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Data from: Global geographic patterns in the colours and sizes of animal‐dispersed fruits

Cite this dataset

Sinnott-Armstrong, Miranda A. et al. (2019). Data from: Global geographic patterns in the colours and sizes of animal‐dispersed fruits [Dataset]. Dryad.


Aim. Fruit colours attract animal seed dispersers, yet the causes of fruit colour diversity remain controversial. The lack of knowledge of large-scale spatial patterns in fruit colours has limited our ability to formulate and test alternative hypotheses to explain fruit colour, fruit size, and fruit colour diversity. We describe spatial (especially latitudinal) variation in fruit colour, colour diversity, and length, and test for correlations between fruit colour, length, and plant habit. Location. Global. Time period. Present-day. Major taxa studied. Seed plants. Methods. We assembled a database of fruit traits for 13,178 fleshy-fruited plant species spanning 136 sites around the world. To assess whether fruit colour categories correspond with spectral reflectances, we tested for clustering of hue, chroma, and saturation for 236 species for which we had reflectance data. We then quantified latitudinal gradients in fruit colour, fruit length, and fruit colour diversity while controlling for the effects of plant habit, and whether colour categories varied with respect to average fruit size. Results. Colour categories corresponded well with reflectance data. The tropics show high colour diversity, while red fruits progressively constitute a higher proportion of the fleshy-fruited plant community towards high latitudes. All mammal-associated colours (green, orange, brown, and yellow) are more common in the tropics than at high latitudes. Fruit length also increases towards the tropics. Main conclusions. Tropical communities tend to have diverse fruit colours, including many mammal-associated fruit colours, while high latitude communities contain a higher percentage of red-fruited species. The correlation between colour and size is strong, and some latitudinal patterns may be partly driven by changes in fruit size. Differences in geography and in the history of plant lineages in the southern versus the northern hemisphere may help to explain some biogeographic patterns, but alternative hypotheses related to fruit defence, development, and metabolic costs are plausible.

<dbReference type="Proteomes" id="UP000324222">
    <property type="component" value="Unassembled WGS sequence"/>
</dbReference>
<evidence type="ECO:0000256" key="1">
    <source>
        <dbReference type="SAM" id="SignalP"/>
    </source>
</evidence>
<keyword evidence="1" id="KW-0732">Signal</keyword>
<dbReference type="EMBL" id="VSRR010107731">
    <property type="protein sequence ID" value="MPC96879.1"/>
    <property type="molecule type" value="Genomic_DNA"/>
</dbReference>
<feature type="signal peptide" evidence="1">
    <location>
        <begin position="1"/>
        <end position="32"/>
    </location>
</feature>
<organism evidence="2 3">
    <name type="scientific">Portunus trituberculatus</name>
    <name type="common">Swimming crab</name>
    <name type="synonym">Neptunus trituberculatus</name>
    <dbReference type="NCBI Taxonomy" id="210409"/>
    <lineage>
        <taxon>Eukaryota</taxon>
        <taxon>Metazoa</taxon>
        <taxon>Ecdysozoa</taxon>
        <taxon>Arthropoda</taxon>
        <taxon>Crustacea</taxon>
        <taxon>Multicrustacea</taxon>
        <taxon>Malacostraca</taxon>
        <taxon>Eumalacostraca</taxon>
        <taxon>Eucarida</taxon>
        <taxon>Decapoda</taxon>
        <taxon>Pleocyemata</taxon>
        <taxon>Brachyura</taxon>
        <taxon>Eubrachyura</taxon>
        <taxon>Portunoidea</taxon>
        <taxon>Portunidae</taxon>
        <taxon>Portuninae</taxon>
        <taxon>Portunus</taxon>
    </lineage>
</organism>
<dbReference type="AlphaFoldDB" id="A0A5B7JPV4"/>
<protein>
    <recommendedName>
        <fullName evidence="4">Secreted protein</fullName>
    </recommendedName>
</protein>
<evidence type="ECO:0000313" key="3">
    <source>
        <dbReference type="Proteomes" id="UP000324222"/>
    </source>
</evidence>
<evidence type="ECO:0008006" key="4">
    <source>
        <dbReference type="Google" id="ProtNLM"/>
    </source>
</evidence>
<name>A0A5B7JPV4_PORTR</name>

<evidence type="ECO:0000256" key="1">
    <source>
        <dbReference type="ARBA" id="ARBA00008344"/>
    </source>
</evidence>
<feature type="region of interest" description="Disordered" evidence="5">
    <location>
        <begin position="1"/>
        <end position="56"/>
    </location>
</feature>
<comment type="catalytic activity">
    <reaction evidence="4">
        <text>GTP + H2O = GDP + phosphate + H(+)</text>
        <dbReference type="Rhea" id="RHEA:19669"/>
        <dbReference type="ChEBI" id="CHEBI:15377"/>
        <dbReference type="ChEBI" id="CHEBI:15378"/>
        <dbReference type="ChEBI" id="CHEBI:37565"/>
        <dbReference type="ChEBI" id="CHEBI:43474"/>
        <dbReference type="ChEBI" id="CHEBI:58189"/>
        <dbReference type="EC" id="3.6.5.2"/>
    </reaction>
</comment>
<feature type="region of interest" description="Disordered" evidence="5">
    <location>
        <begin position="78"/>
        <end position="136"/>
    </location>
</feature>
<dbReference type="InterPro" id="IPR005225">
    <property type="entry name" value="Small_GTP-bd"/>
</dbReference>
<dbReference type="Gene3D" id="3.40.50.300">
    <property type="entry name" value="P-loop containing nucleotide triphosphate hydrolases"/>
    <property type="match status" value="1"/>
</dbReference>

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National Science Foundation, Award: DGE-1122492